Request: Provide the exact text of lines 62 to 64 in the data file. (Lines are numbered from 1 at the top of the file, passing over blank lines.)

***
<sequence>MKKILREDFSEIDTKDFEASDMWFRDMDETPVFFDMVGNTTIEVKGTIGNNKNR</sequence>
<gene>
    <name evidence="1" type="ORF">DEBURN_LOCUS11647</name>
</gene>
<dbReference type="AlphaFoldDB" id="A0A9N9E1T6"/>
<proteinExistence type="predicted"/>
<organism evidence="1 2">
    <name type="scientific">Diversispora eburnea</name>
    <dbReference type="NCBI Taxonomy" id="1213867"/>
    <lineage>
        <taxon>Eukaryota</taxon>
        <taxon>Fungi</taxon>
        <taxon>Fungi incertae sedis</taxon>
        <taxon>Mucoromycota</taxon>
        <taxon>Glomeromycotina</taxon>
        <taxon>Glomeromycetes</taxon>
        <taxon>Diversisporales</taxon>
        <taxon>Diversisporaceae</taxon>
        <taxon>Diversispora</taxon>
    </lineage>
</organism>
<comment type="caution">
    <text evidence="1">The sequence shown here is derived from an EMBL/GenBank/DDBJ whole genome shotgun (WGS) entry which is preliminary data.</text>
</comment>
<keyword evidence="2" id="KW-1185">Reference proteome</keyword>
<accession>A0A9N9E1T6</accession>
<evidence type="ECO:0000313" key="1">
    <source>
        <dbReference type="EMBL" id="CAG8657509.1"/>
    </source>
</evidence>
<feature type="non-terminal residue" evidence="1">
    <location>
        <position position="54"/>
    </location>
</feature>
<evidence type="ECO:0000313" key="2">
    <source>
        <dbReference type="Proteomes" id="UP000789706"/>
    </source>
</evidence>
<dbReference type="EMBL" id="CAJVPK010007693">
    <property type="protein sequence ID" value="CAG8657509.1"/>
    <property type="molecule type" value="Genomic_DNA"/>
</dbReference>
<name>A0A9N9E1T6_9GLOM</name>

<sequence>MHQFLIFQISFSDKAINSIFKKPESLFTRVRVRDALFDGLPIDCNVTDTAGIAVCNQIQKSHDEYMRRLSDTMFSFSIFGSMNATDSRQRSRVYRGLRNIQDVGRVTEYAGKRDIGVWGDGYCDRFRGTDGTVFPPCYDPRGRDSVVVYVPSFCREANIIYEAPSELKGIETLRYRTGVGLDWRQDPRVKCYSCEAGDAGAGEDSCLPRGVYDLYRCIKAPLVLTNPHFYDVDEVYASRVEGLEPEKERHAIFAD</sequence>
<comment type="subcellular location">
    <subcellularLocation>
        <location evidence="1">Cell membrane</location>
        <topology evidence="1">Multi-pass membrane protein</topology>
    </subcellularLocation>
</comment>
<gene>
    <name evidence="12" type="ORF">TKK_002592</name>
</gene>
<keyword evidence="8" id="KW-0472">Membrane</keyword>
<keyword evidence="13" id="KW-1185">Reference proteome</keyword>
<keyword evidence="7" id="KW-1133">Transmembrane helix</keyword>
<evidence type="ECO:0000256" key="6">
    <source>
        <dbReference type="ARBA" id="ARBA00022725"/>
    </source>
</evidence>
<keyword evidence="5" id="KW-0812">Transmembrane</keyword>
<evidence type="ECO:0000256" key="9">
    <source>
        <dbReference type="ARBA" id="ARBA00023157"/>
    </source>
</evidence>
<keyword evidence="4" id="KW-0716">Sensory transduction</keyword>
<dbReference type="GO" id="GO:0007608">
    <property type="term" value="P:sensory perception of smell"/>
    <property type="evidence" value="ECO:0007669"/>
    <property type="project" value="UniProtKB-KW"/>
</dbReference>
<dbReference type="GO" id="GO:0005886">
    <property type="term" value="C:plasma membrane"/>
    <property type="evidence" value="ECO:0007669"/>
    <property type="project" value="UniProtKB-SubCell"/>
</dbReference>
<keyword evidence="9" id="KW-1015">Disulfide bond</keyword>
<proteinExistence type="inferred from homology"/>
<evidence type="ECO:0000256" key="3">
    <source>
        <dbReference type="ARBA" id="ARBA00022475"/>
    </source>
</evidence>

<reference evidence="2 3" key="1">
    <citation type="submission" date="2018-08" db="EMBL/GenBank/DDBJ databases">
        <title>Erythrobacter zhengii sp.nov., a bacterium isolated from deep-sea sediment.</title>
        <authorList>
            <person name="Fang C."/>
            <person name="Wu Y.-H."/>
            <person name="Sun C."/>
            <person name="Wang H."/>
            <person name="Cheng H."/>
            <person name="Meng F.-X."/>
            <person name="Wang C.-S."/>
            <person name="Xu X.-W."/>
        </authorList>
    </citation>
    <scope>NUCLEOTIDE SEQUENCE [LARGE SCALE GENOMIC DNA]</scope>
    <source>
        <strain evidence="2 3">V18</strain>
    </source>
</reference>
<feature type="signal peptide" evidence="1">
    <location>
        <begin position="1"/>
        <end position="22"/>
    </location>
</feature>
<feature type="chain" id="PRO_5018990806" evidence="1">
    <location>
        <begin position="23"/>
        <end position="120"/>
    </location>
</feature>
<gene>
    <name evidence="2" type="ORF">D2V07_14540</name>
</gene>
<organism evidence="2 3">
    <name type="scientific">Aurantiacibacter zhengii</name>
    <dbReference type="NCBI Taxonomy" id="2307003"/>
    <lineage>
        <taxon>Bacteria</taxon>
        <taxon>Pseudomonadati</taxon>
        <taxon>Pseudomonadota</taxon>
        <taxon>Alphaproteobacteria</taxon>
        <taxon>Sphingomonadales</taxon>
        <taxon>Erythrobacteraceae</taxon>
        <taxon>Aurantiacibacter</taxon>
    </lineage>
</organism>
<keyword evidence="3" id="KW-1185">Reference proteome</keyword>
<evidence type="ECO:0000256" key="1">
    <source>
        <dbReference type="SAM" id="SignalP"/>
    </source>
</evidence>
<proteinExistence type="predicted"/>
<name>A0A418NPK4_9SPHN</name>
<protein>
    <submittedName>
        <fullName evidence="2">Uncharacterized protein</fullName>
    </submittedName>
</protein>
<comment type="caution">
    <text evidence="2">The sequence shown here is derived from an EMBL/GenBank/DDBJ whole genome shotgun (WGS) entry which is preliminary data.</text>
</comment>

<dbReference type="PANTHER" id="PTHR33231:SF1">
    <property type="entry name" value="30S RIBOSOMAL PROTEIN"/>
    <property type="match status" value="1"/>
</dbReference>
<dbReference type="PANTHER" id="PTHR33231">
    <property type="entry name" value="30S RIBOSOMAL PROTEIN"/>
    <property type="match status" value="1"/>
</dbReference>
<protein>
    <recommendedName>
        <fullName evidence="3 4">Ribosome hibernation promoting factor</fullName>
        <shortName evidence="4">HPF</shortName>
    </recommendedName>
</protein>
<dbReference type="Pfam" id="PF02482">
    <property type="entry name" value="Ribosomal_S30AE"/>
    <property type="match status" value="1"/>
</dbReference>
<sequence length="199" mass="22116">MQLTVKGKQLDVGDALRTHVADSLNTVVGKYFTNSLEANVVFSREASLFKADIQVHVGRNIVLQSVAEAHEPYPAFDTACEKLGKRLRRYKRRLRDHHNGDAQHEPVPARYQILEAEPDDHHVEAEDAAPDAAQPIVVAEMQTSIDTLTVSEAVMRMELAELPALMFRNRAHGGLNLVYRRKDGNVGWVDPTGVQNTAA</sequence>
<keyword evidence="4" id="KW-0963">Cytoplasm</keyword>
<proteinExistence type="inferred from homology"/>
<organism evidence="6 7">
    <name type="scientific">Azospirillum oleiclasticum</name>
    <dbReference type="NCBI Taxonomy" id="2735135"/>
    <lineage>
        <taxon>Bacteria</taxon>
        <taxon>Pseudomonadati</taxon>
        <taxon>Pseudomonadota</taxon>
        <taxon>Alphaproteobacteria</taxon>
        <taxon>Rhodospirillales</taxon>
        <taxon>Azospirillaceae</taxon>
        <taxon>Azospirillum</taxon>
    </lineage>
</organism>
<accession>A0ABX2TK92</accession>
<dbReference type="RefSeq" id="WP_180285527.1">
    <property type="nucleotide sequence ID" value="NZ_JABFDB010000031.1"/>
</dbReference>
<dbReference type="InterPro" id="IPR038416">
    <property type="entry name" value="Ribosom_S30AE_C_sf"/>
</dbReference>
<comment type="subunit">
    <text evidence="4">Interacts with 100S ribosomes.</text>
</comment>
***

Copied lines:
        <dbReference type="ARBA" id="ARBA00022725"/>
    </source>
</evidence>